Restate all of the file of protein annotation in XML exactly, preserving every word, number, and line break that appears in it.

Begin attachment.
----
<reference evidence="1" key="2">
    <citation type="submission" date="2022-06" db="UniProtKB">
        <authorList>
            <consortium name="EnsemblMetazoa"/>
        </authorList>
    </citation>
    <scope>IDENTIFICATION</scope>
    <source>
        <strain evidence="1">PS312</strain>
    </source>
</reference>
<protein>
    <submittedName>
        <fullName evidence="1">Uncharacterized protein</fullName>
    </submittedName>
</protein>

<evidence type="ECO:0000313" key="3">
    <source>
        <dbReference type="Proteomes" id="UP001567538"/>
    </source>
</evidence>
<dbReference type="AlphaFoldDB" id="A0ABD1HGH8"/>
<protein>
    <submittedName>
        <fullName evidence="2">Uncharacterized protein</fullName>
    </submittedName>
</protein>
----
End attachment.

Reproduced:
<reference evidence="1" key="2">
    <citation type="submission" date="2022-06" db="UniProtKB">
        <authorList>
            <consortium name="EnsemblMetazoa"/>
        </authorList>
    </citation>
    <scope>IDENTIFICATION</scope>
    <source>
        <strain evidence="1">PS312</strain>
    </source>
</reference>
<protein>
    <submittedName>
        <fullName evidence="1">Uncharacterized protein</fullName>
    </submittedName>
</protein>

<evidence type="ECO:0000313" key="3">
    <source>
        <dbReference type="Proteomes" id="UP001567538"/>
    </source>
</evidence>
<dbReference type="AlphaFoldDB" id="A0ABD1HGH8"/>
<protein>
    <submittedName>
        <fullName evidence="2">Uncharacterized protein</fullName>
    </submittedName>
</protein>